I like to write about driving in other countries because quite often I’m curious or intrigued by the things that I see on the road.
Driving in Korea
In Korea, for instance, besides every car sporting window tints so illegal in New York that you’d get pulled over at every intersection, SUVs have rear window mirrors that hang off like satellites, and many vehicles tape blue foam to their doors to prevent little nicks, even though they now have ridiculous blue foam pads instead. But you know you’re in Korea when the cacophony of shrieks and sirens erupt on major roadways; these horrid calls keep drivers alert.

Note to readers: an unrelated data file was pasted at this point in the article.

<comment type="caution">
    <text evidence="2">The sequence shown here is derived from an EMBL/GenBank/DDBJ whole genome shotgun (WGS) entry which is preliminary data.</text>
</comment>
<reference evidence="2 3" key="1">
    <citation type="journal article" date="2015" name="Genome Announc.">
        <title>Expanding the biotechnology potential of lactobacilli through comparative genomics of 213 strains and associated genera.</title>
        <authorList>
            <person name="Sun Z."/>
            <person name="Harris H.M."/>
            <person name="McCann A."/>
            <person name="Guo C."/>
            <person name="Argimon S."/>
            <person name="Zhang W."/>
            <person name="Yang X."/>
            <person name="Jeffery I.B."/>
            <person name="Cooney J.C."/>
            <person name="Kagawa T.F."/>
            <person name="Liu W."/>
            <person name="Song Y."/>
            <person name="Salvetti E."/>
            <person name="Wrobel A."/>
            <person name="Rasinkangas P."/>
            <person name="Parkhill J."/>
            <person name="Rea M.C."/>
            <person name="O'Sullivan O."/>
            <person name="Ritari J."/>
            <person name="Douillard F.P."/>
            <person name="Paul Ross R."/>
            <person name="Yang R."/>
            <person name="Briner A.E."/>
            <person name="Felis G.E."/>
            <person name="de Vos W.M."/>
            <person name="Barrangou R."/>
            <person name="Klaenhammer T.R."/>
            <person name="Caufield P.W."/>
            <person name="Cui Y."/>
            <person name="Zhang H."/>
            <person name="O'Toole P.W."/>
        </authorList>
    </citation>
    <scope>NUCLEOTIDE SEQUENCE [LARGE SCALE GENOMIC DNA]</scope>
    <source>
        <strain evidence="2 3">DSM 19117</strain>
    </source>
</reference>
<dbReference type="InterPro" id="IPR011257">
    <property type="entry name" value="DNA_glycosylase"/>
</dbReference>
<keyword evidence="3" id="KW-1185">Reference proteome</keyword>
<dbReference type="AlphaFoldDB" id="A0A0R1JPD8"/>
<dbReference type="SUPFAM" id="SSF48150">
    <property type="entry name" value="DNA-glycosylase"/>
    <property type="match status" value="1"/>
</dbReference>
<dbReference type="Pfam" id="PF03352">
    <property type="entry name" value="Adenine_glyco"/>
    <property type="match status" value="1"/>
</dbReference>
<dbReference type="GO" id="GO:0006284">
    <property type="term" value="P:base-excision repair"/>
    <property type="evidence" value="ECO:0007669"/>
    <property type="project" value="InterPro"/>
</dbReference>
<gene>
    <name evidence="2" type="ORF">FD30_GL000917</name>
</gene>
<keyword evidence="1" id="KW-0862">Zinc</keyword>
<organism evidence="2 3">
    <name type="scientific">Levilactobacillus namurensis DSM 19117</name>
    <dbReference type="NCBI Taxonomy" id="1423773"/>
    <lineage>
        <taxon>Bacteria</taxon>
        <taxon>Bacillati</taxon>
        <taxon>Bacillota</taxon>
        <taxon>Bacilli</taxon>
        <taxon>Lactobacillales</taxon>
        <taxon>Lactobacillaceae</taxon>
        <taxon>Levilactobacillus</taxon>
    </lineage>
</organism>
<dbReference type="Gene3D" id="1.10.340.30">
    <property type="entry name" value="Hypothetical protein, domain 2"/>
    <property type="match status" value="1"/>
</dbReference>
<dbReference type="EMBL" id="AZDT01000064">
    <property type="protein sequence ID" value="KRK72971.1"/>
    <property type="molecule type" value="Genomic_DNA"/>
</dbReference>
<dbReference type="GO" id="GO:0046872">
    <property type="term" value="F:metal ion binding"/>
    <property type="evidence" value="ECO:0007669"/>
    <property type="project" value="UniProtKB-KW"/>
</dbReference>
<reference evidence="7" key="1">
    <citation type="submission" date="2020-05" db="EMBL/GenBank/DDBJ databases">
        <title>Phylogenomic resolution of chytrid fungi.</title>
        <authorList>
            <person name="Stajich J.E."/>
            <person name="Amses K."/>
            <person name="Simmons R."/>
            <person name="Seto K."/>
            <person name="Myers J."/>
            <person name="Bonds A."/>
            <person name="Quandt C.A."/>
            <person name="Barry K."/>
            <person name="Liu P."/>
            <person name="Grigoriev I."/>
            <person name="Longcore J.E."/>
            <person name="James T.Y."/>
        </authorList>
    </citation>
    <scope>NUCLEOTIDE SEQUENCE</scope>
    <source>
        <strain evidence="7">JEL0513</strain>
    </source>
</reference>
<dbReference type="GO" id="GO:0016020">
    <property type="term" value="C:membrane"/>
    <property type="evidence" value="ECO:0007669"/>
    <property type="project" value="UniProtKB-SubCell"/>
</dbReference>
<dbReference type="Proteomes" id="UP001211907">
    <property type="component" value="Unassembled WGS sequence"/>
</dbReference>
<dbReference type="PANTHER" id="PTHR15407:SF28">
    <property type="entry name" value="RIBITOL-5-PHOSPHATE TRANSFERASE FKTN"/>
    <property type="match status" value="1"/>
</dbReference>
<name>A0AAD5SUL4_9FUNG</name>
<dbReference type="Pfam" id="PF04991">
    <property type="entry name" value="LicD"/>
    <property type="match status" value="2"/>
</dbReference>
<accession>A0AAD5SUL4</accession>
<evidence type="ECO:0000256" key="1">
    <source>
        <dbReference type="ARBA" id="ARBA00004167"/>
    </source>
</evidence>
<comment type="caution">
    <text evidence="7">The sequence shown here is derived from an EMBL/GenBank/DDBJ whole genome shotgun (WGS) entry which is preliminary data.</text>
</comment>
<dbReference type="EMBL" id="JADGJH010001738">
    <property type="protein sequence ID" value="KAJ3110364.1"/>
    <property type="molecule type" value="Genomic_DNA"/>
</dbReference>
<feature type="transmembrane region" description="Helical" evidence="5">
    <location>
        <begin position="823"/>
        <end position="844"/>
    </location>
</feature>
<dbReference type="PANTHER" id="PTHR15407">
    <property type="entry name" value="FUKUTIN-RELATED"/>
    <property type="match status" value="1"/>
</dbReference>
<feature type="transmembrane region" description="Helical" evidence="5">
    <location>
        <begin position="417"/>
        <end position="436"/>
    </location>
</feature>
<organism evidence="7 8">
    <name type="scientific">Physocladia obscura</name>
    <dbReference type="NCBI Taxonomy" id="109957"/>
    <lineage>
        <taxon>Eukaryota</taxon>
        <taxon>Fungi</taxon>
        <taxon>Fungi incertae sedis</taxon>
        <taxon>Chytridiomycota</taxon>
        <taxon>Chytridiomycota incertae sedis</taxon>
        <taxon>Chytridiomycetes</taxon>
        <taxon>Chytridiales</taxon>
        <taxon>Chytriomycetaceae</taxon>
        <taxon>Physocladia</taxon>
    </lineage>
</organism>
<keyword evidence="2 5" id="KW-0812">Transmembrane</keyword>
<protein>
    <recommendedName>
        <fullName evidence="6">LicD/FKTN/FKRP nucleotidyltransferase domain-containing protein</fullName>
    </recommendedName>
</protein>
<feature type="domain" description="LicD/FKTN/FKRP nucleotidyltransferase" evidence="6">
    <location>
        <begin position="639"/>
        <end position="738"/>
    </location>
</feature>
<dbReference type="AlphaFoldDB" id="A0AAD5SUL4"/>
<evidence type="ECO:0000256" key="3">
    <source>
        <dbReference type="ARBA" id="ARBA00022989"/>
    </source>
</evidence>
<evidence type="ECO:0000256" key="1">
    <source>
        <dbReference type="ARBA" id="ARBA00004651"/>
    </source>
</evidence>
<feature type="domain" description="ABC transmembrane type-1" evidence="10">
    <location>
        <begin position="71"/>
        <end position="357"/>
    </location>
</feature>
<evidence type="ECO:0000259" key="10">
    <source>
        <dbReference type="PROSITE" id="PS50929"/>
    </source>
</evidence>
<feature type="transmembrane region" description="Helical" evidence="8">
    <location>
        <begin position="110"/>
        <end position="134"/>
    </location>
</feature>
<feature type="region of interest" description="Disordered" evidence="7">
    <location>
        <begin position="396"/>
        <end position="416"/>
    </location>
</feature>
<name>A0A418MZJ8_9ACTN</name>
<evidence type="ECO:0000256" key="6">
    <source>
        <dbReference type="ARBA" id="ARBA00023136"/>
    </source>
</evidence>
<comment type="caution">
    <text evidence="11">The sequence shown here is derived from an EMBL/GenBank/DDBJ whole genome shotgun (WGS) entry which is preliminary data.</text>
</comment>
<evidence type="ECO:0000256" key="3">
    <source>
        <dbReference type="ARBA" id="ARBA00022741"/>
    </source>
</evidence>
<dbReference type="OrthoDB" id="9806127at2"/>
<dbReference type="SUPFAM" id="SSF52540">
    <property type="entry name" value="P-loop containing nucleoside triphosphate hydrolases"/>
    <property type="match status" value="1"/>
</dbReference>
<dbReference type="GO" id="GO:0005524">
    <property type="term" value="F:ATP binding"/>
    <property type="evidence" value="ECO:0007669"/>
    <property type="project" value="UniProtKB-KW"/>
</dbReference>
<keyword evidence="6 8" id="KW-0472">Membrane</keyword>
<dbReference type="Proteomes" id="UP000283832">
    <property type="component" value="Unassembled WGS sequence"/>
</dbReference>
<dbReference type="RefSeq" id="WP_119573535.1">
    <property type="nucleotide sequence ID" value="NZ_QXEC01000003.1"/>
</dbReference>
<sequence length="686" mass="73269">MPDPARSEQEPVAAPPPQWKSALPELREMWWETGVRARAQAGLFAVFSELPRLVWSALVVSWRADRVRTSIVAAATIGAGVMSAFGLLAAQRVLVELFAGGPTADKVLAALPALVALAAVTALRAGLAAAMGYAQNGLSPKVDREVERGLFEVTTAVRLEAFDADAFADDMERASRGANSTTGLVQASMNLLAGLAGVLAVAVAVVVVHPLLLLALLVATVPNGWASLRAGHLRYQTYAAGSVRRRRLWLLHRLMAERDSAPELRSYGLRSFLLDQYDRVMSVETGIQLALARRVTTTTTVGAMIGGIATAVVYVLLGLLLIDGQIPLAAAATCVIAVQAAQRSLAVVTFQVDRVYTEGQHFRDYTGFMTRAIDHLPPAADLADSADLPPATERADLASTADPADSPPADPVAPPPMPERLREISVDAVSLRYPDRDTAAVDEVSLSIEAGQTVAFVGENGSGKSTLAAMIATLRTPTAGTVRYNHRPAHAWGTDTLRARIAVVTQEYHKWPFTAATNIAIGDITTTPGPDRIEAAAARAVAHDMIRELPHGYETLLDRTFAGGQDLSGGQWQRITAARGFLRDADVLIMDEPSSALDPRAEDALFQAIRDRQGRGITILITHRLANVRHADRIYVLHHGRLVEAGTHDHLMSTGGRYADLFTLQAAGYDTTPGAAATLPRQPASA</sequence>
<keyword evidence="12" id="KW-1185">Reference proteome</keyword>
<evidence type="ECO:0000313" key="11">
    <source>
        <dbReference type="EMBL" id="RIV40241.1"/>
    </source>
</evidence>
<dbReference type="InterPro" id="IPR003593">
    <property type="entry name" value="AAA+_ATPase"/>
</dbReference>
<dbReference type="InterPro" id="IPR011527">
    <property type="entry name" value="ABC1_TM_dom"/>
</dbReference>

My favorite Korean driving conundrum is just before entering Busan. There is a toll booth collector whose job it is to make change for drivers. Then the driver inches up, stops again, and deposits that change into a basket, waiting for the coins to clink to the bottom so that the gate can open. I explained to my driver that I thought there was a middleman worth cutting out somewhere. But he said, “No. This is what she does. Change coins, so that you can throw coins.”
“Right, but why doesn’t she just open the gate instead of giving out change.”
“The basket does that.”
I would have continued to point out the mismanagement of resources, but I got thrown off when one of the road signs shrieked at me.